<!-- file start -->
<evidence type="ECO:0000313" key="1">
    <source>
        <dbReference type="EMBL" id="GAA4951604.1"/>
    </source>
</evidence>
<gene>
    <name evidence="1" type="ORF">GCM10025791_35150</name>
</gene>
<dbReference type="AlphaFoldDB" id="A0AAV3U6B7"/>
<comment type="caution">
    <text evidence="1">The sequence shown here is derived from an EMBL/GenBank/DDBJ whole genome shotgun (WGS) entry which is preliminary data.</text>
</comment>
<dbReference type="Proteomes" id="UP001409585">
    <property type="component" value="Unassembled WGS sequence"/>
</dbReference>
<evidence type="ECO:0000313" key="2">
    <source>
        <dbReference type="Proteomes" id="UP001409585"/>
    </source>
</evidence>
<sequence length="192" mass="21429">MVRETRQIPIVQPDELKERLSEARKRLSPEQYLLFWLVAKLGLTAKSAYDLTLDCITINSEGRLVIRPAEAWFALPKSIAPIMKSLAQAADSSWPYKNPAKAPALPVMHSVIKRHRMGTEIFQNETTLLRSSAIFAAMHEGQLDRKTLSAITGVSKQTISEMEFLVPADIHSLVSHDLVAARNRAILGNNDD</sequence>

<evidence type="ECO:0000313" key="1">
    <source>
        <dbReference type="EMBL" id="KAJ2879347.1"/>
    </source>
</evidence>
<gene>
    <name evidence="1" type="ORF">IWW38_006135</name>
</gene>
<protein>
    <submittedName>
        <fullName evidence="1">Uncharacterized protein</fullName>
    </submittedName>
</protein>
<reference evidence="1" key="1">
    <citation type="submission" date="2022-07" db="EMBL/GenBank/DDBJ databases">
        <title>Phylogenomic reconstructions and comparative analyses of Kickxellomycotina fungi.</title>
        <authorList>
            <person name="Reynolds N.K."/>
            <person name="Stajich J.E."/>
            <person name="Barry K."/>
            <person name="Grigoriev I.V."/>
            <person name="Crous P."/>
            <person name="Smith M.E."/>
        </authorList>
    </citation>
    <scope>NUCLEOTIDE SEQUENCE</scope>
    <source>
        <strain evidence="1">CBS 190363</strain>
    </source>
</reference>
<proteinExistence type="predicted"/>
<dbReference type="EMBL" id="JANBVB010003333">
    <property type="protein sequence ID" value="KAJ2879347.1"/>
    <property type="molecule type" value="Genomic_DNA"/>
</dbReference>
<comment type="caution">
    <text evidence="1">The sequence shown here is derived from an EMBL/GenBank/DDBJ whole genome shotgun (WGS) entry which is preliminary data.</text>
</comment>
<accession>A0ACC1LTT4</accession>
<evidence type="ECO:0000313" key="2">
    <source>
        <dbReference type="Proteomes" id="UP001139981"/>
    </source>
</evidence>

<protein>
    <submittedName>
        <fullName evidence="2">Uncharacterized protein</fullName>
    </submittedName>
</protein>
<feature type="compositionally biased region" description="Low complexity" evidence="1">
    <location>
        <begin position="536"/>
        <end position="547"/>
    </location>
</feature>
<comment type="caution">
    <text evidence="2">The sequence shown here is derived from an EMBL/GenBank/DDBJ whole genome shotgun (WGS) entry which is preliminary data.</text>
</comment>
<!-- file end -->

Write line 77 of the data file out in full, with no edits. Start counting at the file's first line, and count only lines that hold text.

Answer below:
<comment type="caution">